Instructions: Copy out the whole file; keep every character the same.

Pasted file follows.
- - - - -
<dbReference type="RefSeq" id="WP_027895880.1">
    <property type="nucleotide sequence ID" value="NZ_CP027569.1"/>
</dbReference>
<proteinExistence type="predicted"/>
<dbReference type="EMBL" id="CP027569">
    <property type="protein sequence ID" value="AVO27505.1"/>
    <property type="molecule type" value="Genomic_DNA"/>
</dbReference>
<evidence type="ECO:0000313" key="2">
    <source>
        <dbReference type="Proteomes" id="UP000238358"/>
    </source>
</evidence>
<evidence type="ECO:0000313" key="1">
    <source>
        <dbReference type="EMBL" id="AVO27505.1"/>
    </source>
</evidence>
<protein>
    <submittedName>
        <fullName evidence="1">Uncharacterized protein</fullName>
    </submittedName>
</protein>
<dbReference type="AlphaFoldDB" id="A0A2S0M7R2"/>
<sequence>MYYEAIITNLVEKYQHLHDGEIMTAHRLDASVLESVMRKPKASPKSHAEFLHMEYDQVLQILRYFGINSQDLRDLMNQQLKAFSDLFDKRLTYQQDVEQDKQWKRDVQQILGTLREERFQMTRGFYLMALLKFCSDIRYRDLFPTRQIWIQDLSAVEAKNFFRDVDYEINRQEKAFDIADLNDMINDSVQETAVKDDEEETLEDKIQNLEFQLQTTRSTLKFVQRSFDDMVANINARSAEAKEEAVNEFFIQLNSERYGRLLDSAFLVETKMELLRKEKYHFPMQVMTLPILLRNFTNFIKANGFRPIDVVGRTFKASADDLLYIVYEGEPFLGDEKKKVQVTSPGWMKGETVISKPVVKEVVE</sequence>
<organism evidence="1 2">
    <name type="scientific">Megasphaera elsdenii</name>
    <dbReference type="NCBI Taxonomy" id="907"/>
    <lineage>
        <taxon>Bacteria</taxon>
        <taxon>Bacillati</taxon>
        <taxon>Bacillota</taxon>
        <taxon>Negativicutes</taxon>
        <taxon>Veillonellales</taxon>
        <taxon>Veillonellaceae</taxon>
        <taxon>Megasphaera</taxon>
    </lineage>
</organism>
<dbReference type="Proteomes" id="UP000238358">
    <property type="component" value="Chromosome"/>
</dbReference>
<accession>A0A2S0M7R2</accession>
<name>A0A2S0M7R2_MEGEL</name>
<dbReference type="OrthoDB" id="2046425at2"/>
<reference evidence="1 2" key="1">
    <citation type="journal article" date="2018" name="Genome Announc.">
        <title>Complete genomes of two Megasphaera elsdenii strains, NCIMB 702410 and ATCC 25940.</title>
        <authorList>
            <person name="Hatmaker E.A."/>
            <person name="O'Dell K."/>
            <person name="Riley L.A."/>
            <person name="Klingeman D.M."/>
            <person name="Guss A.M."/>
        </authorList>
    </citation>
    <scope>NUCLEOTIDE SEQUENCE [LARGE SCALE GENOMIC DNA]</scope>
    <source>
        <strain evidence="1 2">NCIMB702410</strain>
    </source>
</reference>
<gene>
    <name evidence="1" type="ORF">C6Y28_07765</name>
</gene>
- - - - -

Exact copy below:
<dbReference type="RefSeq" id="WP_027895880.1">
    <property type="nucleotide sequence ID" value="NZ_CP027569.1"/>
</dbReference>
<proteinExistence type="predicted"/>
<dbReference type="EMBL" id="CP027569">
    <property type="protein sequence ID" value="AVO27505.1"/>
    <property type="molecule type" value="Genomic_DNA"/>
</dbReference>
<evidence type="ECO:0000313" key="2">
    <source>
        <dbReference type="Proteomes" id="UP000238358"/>
    </source>
</evidence>
<evidence type="ECO:0000313" key="1">
    <source>
        <dbReference type="EMBL" id="AVO27505.1"/>
    </source>
</evidence>
<protein>
    <submittedName>
        <fullName evidence="1">Uncharacterized protein</fullName>
    </submittedName>
</protein>
<dbReference type="AlphaFoldDB" id="A0A2S0M7R2"/>
<sequence>MYYEAIITNLVEKYQHLHDGEIMTAHRLDASVLESVMRKPKASPKSHAEFLHMEYDQVLQILRYFGINSQDLRDLMNQQLKAFSDLFDKRLTYQQDVEQDKQWKRDVQQILGTLREERFQMTRGFYLMALLKFCSDIRYRDLFPTRQIWIQDLSAVEAKNFFRDVDYEINRQEKAFDIADLNDMINDSVQETAVKDDEEETLEDKIQNLEFQLQTTRSTLKFVQRSFDDMVANINARSAEAKEEAVNEFFIQLNSERYGRLLDSAFLVETKMELLRKEKYHFPMQVMTLPILLRNFTNFIKANGFRPIDVVGRTFKASADDLLYIVYEGEPFLGDEKKKVQVTSPGWMKGETVISKPVVKEVVE</sequence>
<organism evidence="1 2">
    <name type="scientific">Megasphaera elsdenii</name>
    <dbReference type="NCBI Taxonomy" id="907"/>
    <lineage>
        <taxon>Bacteria</taxon>
        <taxon>Bacillati</taxon>
        <taxon>Bacillota</taxon>
        <taxon>Negativicutes</taxon>
        <taxon>Veillonellales</taxon>
        <taxon>Veillonellaceae</taxon>
        <taxon>Megasphaera</taxon>
    </lineage>
</organism>
<dbReference type="Proteomes" id="UP000238358">
    <property type="component" value="Chromosome"/>
</dbReference>
<accession>A0A2S0M7R2</accession>
<name>A0A2S0M7R2_MEGEL</name>
<dbReference type="OrthoDB" id="2046425at2"/>
<reference evidence="1 2" key="1">
    <citation type="journal article" date="2018" name="Genome Announc.">
        <title>Complete genomes of two Megasphaera elsdenii strains, NCIMB 702410 and ATCC 25940.</title>
        <authorList>
            <person name="Hatmaker E.A."/>
            <person name="O'Dell K."/>
            <person name="Riley L.A."/>
            <person name="Klingeman D.M."/>
            <person name="Guss A.M."/>
        </authorList>
    </citation>
    <scope>NUCLEOTIDE SEQUENCE [LARGE SCALE GENOMIC DNA]</scope>
    <source>
        <strain evidence="1 2">NCIMB702410</strain>
    </source>
</reference>
<gene>
    <name evidence="1" type="ORF">C6Y28_07765</name>
</gene>